Hey all, Dani here.
And today is a wonderful Happy Book Birthday to author Kevin Hearne for his first epic fantasy novel. I’ve talked about Hearne before, mostly gushing about his Iron Druid Chronicles books. I would like to reread the first three books and then continue on with the series, so I’ll probably have reviews for the whole series up in the future. But today I am not here to talk about his wonderful urban fantasy series. Instead I am here to talk about a book I have been anticipating since the moment I first discovered it thanks to following Hearne’s social media accounts.
It’s time to dive into my review for A Plague of Giants.
Oh, and I should also thank the publisher and NetGalley for giving me the chance to read this book early. Being granted an e-galley did not influence my rating or opinion in any way. After all, I planned to buy this book long before I requested it from NetGalley.
From the author of The Iron Druid Chronicles, a thrilling novel that kicks off a fantasy series with an entirely new mythology—complete with shape-shifting bards, fire-wielding giants, and children who can speak to astonishing beasts
MOTHER AND WARRIOR
Tallynd is a soldier who has already survived her toughest battle: losing her husband. But now she finds herself on the front lines of an invasion of giants, intent on wiping out the entire kingdom, including Tallynd’s two sons—all that she has left. The stakes have never been higher. If Tallynd fails, her boys may never become men.
SCHOLAR AND SPY
Dervan is an historian who longs for a simple, quiet life. But he’s drawn into intrigue when he’s hired to record the tales of a mysterious bard who may be a spy or even an assassin for a rival kingdom. As the bard shares his fantastical stories, Dervan makes a shocking discovery: He may have a connection to the tales, one that will bring his own secrets to light.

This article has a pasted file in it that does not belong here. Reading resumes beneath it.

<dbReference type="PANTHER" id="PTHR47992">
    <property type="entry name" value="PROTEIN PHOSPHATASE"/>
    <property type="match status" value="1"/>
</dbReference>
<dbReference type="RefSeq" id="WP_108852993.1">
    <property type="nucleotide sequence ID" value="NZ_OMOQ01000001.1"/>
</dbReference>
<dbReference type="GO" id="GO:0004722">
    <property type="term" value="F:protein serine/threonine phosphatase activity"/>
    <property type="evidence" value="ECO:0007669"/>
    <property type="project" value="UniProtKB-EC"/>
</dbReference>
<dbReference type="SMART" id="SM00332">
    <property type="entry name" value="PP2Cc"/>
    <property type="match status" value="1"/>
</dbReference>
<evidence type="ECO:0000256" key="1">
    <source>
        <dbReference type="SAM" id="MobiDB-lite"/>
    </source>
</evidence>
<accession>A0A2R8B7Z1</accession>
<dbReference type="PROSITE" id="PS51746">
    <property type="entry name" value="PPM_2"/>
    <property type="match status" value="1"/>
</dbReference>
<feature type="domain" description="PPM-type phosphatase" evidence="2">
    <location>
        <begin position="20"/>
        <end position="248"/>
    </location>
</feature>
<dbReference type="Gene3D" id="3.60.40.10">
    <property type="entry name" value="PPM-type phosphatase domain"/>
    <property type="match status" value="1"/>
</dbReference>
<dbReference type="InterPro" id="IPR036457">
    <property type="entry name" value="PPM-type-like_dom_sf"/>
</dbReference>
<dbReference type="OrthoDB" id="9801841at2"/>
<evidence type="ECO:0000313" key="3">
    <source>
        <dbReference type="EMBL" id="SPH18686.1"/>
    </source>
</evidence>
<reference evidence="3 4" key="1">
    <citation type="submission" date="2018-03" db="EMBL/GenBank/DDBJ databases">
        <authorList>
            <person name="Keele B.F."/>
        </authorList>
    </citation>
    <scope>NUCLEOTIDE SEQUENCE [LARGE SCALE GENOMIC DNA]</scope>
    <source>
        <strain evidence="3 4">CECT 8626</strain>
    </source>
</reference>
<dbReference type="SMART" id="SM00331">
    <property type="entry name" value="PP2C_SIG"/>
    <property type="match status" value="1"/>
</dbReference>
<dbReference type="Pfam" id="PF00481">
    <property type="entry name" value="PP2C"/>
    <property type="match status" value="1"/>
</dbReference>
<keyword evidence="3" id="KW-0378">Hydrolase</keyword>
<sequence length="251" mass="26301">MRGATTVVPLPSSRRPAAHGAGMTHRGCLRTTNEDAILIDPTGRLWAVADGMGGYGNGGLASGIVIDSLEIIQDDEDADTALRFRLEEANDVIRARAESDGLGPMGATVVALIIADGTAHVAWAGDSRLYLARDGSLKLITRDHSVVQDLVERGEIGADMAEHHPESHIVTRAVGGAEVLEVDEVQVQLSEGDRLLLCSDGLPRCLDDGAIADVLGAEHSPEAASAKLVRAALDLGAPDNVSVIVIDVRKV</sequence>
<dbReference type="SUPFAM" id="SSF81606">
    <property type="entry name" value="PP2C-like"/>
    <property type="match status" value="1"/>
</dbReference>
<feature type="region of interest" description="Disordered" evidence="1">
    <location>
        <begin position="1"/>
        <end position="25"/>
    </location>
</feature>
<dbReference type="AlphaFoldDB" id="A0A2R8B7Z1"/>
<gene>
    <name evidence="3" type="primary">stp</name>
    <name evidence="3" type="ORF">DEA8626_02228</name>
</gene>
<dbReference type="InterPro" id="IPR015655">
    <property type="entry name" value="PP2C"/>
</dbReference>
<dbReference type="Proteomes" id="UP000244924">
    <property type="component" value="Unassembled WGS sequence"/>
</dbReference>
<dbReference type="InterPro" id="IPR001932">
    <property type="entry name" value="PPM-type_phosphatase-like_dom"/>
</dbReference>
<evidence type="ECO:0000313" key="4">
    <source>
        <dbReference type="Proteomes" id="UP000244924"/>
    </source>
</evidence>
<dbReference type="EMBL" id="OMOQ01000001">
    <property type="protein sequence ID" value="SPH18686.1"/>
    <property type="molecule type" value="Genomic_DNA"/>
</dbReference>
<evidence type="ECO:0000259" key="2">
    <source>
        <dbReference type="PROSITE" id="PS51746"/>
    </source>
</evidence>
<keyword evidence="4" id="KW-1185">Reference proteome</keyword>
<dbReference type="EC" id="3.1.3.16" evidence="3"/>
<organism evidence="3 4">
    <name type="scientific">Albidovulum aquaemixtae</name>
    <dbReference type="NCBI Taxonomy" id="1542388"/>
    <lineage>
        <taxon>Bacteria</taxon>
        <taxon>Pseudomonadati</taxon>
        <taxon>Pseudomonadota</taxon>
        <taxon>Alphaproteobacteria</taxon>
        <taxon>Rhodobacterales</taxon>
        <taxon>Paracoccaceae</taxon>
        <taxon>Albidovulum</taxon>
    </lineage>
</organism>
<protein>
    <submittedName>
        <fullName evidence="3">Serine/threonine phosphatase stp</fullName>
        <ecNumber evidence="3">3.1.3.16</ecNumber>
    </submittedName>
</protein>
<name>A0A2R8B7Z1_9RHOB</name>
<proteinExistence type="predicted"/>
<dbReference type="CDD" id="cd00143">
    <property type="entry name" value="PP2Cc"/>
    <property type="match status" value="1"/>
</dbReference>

REBEL AND HERO
Abhi’s family have always been hunters, but Abhi wants to choose a different life for himself. Embarking on a journey of self-discovery, Abhi soon learns that his destiny is far greater than he imagined: a powerful new magic thrust upon him may hold the key to defeating the giants once and for all—if it doesn’t destroy him first.
Set in a magical world of terror and wonder, this novel is a deeply felt epic of courage and war, in which the fates of these characters intertwine—and where ordinary people become heroes, and their lives become legend.
Rating: 4 stars
This was a complex story with so many perspectives to follow. Coming from someone who adores reading big epic fantasy books with complicated stories, it may be saying something that I had times where I struggled with this one.
I really enjoyed Fintan the bard, and his kenning–or magical ability–to project his voice over long distances and tell stories. That plus seeming stones that allowed him to look like the person whose story he was telling was really interesting. The problem is that the POV of Dervan is also in first person. So you jump from Dervan who is watching the bard, to the bard’s tales, which are also in first person. Sometimes it makes it difficult to remember which of the 11 characters you’re following in that moment.
Primarily this book is about the orations that Fintan the bard is giving. In fact, the story spans over 19 days as Fintan goes out to tell these stories, typically telling three smaller bits of the overall story each day, and rotating through the various people whose tales he has collected.
The world-building is great, and I loved the wide diversity of the world in general. Add into that the magic of the kennings and things get even more interesting. The people of the world commonly accept five different kennings, but through these tales it is suggested that there may be a sixth and perhaps even a seventh kenning.
Learning about these different people from all different lands in the world was an adventure, and while sometimes I felt like it was taking me a while to get through the book, I did overall like what I was reading.
This does not have the same feel as the Iron Druid Chronicles, which definitely have an easier urban fantasy flow to them. Instead, the first book in the Seven Kennings trilogy sets up a vast magical world with plenty of political complications and other issues. I may have to read this book again to fully grasp some of the developments and such, but I look forward to seeing what happens in the next book.